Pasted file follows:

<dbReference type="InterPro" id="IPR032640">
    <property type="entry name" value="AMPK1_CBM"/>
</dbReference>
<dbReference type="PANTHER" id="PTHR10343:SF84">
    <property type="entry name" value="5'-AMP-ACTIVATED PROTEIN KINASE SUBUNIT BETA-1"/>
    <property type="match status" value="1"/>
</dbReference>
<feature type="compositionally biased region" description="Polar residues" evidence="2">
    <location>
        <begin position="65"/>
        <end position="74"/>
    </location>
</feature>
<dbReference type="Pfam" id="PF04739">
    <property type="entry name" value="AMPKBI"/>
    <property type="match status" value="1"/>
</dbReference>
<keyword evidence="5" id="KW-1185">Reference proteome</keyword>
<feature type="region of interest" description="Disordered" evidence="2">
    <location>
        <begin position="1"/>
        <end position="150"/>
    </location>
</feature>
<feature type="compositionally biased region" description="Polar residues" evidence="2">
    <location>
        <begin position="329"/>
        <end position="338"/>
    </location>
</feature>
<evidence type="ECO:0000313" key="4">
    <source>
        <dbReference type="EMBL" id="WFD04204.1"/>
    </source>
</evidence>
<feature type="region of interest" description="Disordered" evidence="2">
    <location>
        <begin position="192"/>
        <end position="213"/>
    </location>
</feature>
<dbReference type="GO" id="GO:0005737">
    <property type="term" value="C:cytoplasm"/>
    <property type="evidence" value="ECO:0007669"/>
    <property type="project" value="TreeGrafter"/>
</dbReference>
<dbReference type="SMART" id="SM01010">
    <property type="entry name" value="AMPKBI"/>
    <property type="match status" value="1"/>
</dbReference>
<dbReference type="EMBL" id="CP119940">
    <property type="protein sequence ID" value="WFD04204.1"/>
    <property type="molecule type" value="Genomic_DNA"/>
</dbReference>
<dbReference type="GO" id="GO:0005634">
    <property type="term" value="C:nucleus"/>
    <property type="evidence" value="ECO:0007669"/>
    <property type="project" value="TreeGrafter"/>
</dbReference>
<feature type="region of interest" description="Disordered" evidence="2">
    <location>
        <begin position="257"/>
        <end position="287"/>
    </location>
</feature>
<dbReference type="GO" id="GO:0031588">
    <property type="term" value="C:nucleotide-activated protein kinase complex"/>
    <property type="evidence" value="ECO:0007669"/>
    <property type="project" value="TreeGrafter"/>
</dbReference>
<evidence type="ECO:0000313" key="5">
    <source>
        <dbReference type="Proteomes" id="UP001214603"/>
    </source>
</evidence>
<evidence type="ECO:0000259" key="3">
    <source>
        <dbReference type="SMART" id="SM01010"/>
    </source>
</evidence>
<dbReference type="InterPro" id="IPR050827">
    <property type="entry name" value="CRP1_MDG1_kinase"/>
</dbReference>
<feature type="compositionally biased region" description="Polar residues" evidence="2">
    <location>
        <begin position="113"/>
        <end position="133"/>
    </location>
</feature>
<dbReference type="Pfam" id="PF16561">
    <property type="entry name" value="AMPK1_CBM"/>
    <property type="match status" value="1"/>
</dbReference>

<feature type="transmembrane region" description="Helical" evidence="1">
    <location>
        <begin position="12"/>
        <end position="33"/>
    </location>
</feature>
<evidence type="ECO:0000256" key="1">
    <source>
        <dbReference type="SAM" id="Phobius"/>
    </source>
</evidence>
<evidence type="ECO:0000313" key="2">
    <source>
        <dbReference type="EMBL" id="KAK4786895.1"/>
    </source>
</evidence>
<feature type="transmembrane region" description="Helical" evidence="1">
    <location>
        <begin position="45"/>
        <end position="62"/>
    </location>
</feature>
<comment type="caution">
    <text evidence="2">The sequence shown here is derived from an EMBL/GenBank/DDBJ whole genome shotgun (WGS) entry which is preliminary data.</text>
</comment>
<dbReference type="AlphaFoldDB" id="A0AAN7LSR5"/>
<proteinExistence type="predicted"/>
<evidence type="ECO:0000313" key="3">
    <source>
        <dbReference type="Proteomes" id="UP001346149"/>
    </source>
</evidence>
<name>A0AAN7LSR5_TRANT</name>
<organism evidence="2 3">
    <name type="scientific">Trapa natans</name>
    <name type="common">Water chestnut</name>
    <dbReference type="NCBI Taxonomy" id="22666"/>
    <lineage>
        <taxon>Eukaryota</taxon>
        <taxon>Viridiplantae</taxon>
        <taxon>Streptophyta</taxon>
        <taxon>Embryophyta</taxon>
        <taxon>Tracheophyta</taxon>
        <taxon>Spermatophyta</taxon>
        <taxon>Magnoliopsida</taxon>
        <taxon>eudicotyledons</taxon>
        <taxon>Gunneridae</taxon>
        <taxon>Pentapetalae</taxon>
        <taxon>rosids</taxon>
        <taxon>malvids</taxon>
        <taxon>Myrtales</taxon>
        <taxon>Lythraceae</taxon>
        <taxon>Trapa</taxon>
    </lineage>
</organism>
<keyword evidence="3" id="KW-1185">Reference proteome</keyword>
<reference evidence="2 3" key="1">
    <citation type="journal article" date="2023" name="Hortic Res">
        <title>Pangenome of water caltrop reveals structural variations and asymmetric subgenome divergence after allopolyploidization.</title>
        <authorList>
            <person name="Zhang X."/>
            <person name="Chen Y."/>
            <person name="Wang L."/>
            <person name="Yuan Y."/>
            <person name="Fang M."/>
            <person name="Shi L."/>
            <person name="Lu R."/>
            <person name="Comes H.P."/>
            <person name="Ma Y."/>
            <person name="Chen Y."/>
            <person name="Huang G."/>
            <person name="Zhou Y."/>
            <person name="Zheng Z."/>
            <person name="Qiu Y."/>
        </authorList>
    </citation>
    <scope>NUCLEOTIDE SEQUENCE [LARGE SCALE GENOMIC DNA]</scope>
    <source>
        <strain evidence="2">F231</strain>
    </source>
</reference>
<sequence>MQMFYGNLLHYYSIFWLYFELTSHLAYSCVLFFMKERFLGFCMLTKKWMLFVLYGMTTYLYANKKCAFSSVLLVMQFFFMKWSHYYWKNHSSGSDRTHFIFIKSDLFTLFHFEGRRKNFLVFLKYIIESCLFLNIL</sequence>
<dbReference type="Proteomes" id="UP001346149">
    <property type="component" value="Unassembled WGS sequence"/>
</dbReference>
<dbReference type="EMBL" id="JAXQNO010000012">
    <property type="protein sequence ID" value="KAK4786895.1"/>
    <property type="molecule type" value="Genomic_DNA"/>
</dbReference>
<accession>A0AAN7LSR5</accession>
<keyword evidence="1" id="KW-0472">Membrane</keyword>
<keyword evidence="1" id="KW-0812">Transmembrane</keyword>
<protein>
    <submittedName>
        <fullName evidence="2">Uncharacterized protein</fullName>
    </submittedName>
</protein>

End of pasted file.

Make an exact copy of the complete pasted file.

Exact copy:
<dbReference type="InterPro" id="IPR032640">
    <property type="entry name" value="AMPK1_CBM"/>
</dbReference>
<dbReference type="PANTHER" id="PTHR10343:SF84">
    <property type="entry name" value="5'-AMP-ACTIVATED PROTEIN KINASE SUBUNIT BETA-1"/>
    <property type="match status" value="1"/>
</dbReference>
<feature type="compositionally biased region" description="Polar residues" evidence="2">
    <location>
        <begin position="65"/>
        <end position="74"/>
    </location>
</feature>
<dbReference type="Pfam" id="PF04739">
    <property type="entry name" value="AMPKBI"/>
    <property type="match status" value="1"/>
</dbReference>
<keyword evidence="5" id="KW-1185">Reference proteome</keyword>
<feature type="region of interest" description="Disordered" evidence="2">
    <location>
        <begin position="1"/>
        <end position="150"/>
    </location>
</feature>
<feature type="compositionally biased region" description="Polar residues" evidence="2">
    <location>
        <begin position="329"/>
        <end position="338"/>
    </location>
</feature>
<evidence type="ECO:0000313" key="4">
    <source>
        <dbReference type="EMBL" id="WFD04204.1"/>
    </source>
</evidence>
<feature type="region of interest" description="Disordered" evidence="2">
    <location>
        <begin position="192"/>
        <end position="213"/>
    </location>
</feature>
<dbReference type="GO" id="GO:0005737">
    <property type="term" value="C:cytoplasm"/>
    <property type="evidence" value="ECO:0007669"/>
    <property type="project" value="TreeGrafter"/>
</dbReference>
<dbReference type="SMART" id="SM01010">
    <property type="entry name" value="AMPKBI"/>
    <property type="match status" value="1"/>
</dbReference>
<dbReference type="EMBL" id="CP119940">
    <property type="protein sequence ID" value="WFD04204.1"/>
    <property type="molecule type" value="Genomic_DNA"/>
</dbReference>
<dbReference type="GO" id="GO:0005634">
    <property type="term" value="C:nucleus"/>
    <property type="evidence" value="ECO:0007669"/>
    <property type="project" value="TreeGrafter"/>
</dbReference>
<feature type="region of interest" description="Disordered" evidence="2">
    <location>
        <begin position="257"/>
        <end position="287"/>
    </location>
</feature>
<dbReference type="GO" id="GO:0031588">
    <property type="term" value="C:nucleotide-activated protein kinase complex"/>
    <property type="evidence" value="ECO:0007669"/>
    <property type="project" value="TreeGrafter"/>
</dbReference>
<evidence type="ECO:0000313" key="5">
    <source>
        <dbReference type="Proteomes" id="UP001214603"/>
    </source>
</evidence>
<evidence type="ECO:0000259" key="3">
    <source>
        <dbReference type="SMART" id="SM01010"/>
    </source>
</evidence>
<dbReference type="InterPro" id="IPR050827">
    <property type="entry name" value="CRP1_MDG1_kinase"/>
</dbReference>
<feature type="compositionally biased region" description="Polar residues" evidence="2">
    <location>
        <begin position="113"/>
        <end position="133"/>
    </location>
</feature>
<dbReference type="Pfam" id="PF16561">
    <property type="entry name" value="AMPK1_CBM"/>
    <property type="match status" value="1"/>
</dbReference>

<feature type="transmembrane region" description="Helical" evidence="1">
    <location>
        <begin position="12"/>
        <end position="33"/>
    </location>
</feature>
<evidence type="ECO:0000256" key="1">
    <source>
        <dbReference type="SAM" id="Phobius"/>
    </source>
</evidence>
<evidence type="ECO:0000313" key="2">
    <source>
        <dbReference type="EMBL" id="KAK4786895.1"/>
    </source>
</evidence>
<feature type="transmembrane region" description="Helical" evidence="1">
    <location>
        <begin position="45"/>
        <end position="62"/>
    </location>
</feature>
<comment type="caution">
    <text evidence="2">The sequence shown here is derived from an EMBL/GenBank/DDBJ whole genome shotgun (WGS) entry which is preliminary data.</text>
</comment>
<dbReference type="AlphaFoldDB" id="A0AAN7LSR5"/>
<proteinExistence type="predicted"/>
<evidence type="ECO:0000313" key="3">
    <source>
        <dbReference type="Proteomes" id="UP001346149"/>
    </source>
</evidence>
<name>A0AAN7LSR5_TRANT</name>
<organism evidence="2 3">
    <name type="scientific">Trapa natans</name>
    <name type="common">Water chestnut</name>
    <dbReference type="NCBI Taxonomy" id="22666"/>
    <lineage>
        <taxon>Eukaryota</taxon>
        <taxon>Viridiplantae</taxon>
        <taxon>Streptophyta</taxon>
        <taxon>Embryophyta</taxon>
        <taxon>Tracheophyta</taxon>
        <taxon>Spermatophyta</taxon>
        <taxon>Magnoliopsida</taxon>
        <taxon>eudicotyledons</taxon>
        <taxon>Gunneridae</taxon>
        <taxon>Pentapetalae</taxon>
        <taxon>rosids</taxon>
        <taxon>malvids</taxon>
        <taxon>Myrtales</taxon>
        <taxon>Lythraceae</taxon>
        <taxon>Trapa</taxon>
    </lineage>
</organism>
<keyword evidence="3" id="KW-1185">Reference proteome</keyword>
<reference evidence="2 3" key="1">
    <citation type="journal article" date="2023" name="Hortic Res">
        <title>Pangenome of water caltrop reveals structural variations and asymmetric subgenome divergence after allopolyploidization.</title>
        <authorList>
            <person name="Zhang X."/>
            <person name="Chen Y."/>
            <person name="Wang L."/>
            <person name="Yuan Y."/>
            <person name="Fang M."/>
            <person name="Shi L."/>
            <person name="Lu R."/>
            <person name="Comes H.P."/>
            <person name="Ma Y."/>
            <person name="Chen Y."/>
            <person name="Huang G."/>
            <person name="Zhou Y."/>
            <person name="Zheng Z."/>
            <person name="Qiu Y."/>
        </authorList>
    </citation>
    <scope>NUCLEOTIDE SEQUENCE [LARGE SCALE GENOMIC DNA]</scope>
    <source>
        <strain evidence="2">F231</strain>
    </source>
</reference>
<sequence>MQMFYGNLLHYYSIFWLYFELTSHLAYSCVLFFMKERFLGFCMLTKKWMLFVLYGMTTYLYANKKCAFSSVLLVMQFFFMKWSHYYWKNHSSGSDRTHFIFIKSDLFTLFHFEGRRKNFLVFLKYIIESCLFLNIL</sequence>
<dbReference type="Proteomes" id="UP001346149">
    <property type="component" value="Unassembled WGS sequence"/>
</dbReference>
<dbReference type="EMBL" id="JAXQNO010000012">
    <property type="protein sequence ID" value="KAK4786895.1"/>
    <property type="molecule type" value="Genomic_DNA"/>
</dbReference>
<accession>A0AAN7LSR5</accession>
<keyword evidence="1" id="KW-0472">Membrane</keyword>
<keyword evidence="1" id="KW-0812">Transmembrane</keyword>
<protein>
    <submittedName>
        <fullName evidence="2">Uncharacterized protein</fullName>
    </submittedName>
</protein>